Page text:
By ED BARK
Paced by a record crowd for the Oct. 23rd Dallas Cowboys-New York Giants game, ESPN's Monday Night Football proved to be a rookie sensation in the ratings.
Nielsen Media Research data says that MNF averaged 9.109 million homes and 12.325 viewers in its first year away from ABC. The 17-game package included an all-time cable high for the Cowboys-Giants, which had a 12.8 rating (11.807 million homes) and was seen by 16.028 million total viewers. That broke the old record of 11.2 million homes for a 1993 NAFTA debate on CNN's Larry King Live between Al Gore and Ross Perot.
MNF's household and viewer numbers put it high on the charts among all prime-time programming this season. In households, MNF is No. 26, between ABC's Ugly Betty and CBS' New Adventures of Old Christine. And in total viewers, MNF is 27th. Both rankings are far higher than any cable series, including The Sopranos, has gone before.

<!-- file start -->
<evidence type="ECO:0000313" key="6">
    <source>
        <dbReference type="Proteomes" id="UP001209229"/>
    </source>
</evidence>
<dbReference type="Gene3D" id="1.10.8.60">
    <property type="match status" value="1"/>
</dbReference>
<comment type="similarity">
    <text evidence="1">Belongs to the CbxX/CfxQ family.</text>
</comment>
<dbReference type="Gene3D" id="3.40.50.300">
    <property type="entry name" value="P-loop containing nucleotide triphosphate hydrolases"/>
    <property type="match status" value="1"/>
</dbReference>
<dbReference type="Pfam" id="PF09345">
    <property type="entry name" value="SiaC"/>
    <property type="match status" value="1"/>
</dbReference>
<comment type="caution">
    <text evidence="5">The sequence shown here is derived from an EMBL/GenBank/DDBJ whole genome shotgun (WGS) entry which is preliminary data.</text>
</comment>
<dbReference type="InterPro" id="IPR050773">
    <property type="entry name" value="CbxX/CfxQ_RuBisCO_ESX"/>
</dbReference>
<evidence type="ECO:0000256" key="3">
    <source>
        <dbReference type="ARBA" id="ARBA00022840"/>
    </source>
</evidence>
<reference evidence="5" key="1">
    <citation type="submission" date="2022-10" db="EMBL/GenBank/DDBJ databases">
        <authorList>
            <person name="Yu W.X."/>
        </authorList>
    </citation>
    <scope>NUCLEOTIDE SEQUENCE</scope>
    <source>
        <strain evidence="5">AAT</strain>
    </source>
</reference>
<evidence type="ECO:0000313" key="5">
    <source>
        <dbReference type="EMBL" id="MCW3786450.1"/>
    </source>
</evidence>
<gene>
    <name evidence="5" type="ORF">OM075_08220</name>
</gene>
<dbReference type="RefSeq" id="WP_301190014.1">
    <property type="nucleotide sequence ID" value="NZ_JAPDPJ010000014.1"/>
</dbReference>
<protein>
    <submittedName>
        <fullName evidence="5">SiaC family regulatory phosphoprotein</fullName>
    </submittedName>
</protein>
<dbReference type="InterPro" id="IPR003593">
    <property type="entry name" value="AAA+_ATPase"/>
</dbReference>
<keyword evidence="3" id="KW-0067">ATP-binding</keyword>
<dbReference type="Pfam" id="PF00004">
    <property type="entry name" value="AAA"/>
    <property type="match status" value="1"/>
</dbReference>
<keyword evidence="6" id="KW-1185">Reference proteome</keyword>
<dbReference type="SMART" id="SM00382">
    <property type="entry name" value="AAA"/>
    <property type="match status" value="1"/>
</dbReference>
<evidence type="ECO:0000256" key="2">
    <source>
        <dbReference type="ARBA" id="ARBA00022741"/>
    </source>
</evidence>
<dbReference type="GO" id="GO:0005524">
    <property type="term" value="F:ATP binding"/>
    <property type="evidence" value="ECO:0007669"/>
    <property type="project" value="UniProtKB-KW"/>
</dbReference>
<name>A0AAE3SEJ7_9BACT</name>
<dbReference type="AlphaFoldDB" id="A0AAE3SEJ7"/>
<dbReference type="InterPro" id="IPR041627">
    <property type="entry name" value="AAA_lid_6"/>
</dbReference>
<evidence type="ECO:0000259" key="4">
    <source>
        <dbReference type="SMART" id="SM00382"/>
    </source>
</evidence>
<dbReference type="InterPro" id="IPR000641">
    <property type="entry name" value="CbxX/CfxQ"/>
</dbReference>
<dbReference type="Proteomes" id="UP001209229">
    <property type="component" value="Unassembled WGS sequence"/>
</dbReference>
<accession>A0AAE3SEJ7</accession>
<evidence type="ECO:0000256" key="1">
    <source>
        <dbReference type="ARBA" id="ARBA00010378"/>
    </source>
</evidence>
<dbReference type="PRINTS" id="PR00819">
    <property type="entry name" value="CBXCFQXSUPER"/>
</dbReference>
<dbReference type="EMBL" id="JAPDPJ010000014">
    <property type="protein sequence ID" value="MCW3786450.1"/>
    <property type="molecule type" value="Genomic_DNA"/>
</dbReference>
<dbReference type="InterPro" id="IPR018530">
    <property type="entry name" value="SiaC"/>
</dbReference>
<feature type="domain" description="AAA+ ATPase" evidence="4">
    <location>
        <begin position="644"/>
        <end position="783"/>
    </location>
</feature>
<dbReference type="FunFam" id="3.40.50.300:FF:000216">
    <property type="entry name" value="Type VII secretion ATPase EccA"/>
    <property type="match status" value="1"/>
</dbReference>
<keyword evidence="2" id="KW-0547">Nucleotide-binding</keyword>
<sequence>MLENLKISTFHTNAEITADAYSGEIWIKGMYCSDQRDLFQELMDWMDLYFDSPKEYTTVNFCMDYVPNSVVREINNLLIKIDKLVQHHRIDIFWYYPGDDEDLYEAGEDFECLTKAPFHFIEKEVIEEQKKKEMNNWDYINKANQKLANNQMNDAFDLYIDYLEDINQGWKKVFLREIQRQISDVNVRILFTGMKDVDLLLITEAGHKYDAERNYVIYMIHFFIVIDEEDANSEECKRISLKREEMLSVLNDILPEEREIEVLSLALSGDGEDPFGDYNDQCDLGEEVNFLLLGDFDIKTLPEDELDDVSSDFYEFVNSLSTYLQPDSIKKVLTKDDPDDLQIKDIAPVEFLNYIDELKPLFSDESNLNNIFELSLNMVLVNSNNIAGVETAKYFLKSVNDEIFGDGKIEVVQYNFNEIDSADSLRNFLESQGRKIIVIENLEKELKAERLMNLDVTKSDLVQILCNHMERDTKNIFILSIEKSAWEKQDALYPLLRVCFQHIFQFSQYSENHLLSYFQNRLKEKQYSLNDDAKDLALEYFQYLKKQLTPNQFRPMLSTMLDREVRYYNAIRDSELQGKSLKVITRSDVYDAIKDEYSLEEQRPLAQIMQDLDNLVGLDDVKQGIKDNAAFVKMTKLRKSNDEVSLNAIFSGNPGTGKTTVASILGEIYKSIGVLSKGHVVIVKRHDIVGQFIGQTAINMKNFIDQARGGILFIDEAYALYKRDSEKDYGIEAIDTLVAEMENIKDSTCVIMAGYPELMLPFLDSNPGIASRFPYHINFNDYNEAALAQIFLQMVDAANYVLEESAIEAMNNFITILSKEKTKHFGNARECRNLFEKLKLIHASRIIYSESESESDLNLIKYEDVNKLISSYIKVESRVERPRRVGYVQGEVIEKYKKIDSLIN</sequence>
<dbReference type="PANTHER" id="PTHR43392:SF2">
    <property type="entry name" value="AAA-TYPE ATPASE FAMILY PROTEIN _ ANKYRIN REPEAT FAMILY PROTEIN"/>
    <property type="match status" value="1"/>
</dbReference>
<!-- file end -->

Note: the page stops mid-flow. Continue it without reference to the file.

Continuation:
The final season of MNF on ABC averaged 11.835 million homes and 16.209 million viewers to respectively place 10th and 12th among all prime-time series.
By ED BARK
***Oprah Winfrey's Harpo Productions is developing two big-money "reality" series for ABC, the network announced Friday. But you won't be on the receiving end of any dancing girls, suitcases or questions such as "What color is an orange?"
Oprah Winfrey's the Big Give, scheduled to run for eight episodes, challenges 10 contestants to "take the money and resources they are given and multiply them to come up with the most powerful, sensational, emotional and dramatic ways to give to others." One of them eventually gets to have his or her wildest dream come true "for making the biggest impact," says ABC.
There's also Your Money or Your Life, in which families facing a "life crisis" will have to "make drastic and immediate changes before they are consumed by disaster." ABC says that each episode will deploy an "expert action team" to execute a "dramatic total money and life makeover." Hmm.